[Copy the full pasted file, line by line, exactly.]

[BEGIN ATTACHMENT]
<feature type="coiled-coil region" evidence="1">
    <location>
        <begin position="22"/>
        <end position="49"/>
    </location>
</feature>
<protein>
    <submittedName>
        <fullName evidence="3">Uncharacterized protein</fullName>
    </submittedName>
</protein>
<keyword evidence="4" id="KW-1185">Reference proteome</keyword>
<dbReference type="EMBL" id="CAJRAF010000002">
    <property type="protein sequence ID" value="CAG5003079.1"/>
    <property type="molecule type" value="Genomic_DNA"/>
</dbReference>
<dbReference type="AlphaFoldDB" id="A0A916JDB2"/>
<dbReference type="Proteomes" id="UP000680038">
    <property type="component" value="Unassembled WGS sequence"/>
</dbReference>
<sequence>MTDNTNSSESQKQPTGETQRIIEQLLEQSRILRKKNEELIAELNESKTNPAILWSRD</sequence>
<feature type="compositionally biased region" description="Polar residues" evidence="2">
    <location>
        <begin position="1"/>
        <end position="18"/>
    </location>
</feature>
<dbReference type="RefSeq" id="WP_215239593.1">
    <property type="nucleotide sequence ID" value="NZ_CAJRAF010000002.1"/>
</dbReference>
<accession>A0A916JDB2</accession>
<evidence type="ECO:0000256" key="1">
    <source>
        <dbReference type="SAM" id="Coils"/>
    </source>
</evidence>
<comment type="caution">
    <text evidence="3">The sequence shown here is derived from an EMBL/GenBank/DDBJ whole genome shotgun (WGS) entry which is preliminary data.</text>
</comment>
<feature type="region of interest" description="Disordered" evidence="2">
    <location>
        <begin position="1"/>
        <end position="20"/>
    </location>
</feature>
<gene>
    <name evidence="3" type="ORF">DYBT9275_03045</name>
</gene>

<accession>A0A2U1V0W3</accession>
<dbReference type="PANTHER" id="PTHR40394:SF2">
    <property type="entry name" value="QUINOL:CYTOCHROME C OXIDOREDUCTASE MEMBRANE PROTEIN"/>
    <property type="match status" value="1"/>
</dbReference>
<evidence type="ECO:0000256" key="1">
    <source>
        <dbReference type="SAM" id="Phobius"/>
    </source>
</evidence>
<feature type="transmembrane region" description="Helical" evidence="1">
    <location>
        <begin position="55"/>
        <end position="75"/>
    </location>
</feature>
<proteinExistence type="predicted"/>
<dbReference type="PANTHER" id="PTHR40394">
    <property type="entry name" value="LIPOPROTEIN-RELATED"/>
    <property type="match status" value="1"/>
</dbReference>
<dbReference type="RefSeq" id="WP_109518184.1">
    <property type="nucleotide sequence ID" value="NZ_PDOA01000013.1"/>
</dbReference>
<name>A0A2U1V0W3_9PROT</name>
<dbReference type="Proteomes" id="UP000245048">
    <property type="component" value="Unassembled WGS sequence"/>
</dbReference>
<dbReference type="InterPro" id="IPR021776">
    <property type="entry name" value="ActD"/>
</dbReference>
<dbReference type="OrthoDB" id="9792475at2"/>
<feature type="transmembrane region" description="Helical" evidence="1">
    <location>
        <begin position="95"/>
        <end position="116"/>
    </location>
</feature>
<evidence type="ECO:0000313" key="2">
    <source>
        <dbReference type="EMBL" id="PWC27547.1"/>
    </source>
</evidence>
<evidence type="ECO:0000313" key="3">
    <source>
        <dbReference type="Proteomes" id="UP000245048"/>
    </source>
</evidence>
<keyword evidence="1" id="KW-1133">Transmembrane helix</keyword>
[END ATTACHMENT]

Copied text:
<feature type="coiled-coil region" evidence="1">
    <location>
        <begin position="22"/>
        <end position="49"/>
    </location>
</feature>
<protein>
    <submittedName>
        <fullName evidence="3">Uncharacterized protein</fullName>
    </submittedName>
</protein>
<keyword evidence="4" id="KW-1185">Reference proteome</keyword>
<dbReference type="EMBL" id="CAJRAF010000002">
    <property type="protein sequence ID" value="CAG5003079.1"/>
    <property type="molecule type" value="Genomic_DNA"/>
</dbReference>
<dbReference type="AlphaFoldDB" id="A0A916JDB2"/>
<dbReference type="Proteomes" id="UP000680038">
    <property type="component" value="Unassembled WGS sequence"/>
</dbReference>
<sequence>MTDNTNSSESQKQPTGETQRIIEQLLEQSRILRKKNEELIAELNESKTNPAILWSRD</sequence>
<feature type="compositionally biased region" description="Polar residues" evidence="2">
    <location>
        <begin position="1"/>
        <end position="18"/>
    </location>
</feature>
<dbReference type="RefSeq" id="WP_215239593.1">
    <property type="nucleotide sequence ID" value="NZ_CAJRAF010000002.1"/>
</dbReference>
<accession>A0A916JDB2</accession>
<evidence type="ECO:0000256" key="1">
    <source>
        <dbReference type="SAM" id="Coils"/>
    </source>
</evidence>
<comment type="caution">
    <text evidence="3">The sequence shown here is derived from an EMBL/GenBank/DDBJ whole genome shotgun (WGS) entry which is preliminary data.</text>
</comment>
<feature type="region of interest" description="Disordered" evidence="2">
    <location>
        <begin position="1"/>
        <end position="20"/>
    </location>
</feature>
<gene>
    <name evidence="3" type="ORF">DYBT9275_03045</name>
</gene>

<accession>A0A2U1V0W3</accession>
<dbReference type="PANTHER" id="PTHR40394:SF2">
    <property type="entry name" value="QUINOL:CYTOCHROME C OXIDOREDUCTASE MEMBRANE PROTEIN"/>
    <property type="match status" value="1"/>
</dbReference>
<evidence type="ECO:0000256" key="1">
    <source>
        <dbReference type="SAM" id="Phobius"/>
    </source>
</evidence>
<feature type="transmembrane region" description="Helical" evidence="1">
    <location>
        <begin position="55"/>
        <end position="75"/>
    </location>
</feature>
<proteinExistence type="predicted"/>
<dbReference type="PANTHER" id="PTHR40394">
    <property type="entry name" value="LIPOPROTEIN-RELATED"/>
    <property type="match status" value="1"/>
</dbReference>
<dbReference type="RefSeq" id="WP_109518184.1">
    <property type="nucleotide sequence ID" value="NZ_PDOA01000013.1"/>
</dbReference>
<name>A0A2U1V0W3_9PROT</name>
<dbReference type="Proteomes" id="UP000245048">
    <property type="component" value="Unassembled WGS sequence"/>
</dbReference>
<dbReference type="InterPro" id="IPR021776">
    <property type="entry name" value="ActD"/>
</dbReference>
<dbReference type="OrthoDB" id="9792475at2"/>
<feature type="transmembrane region" description="Helical" evidence="1">
    <location>
        <begin position="95"/>
        <end position="116"/>
    </location>
</feature>
<evidence type="ECO:0000313" key="2">
    <source>
        <dbReference type="EMBL" id="PWC27547.1"/>
    </source>
</evidence>
<evidence type="ECO:0000313" key="3">
    <source>
        <dbReference type="Proteomes" id="UP000245048"/>
    </source>
</evidence>
<keyword evidence="1" id="KW-1133">Transmembrane helix</keyword>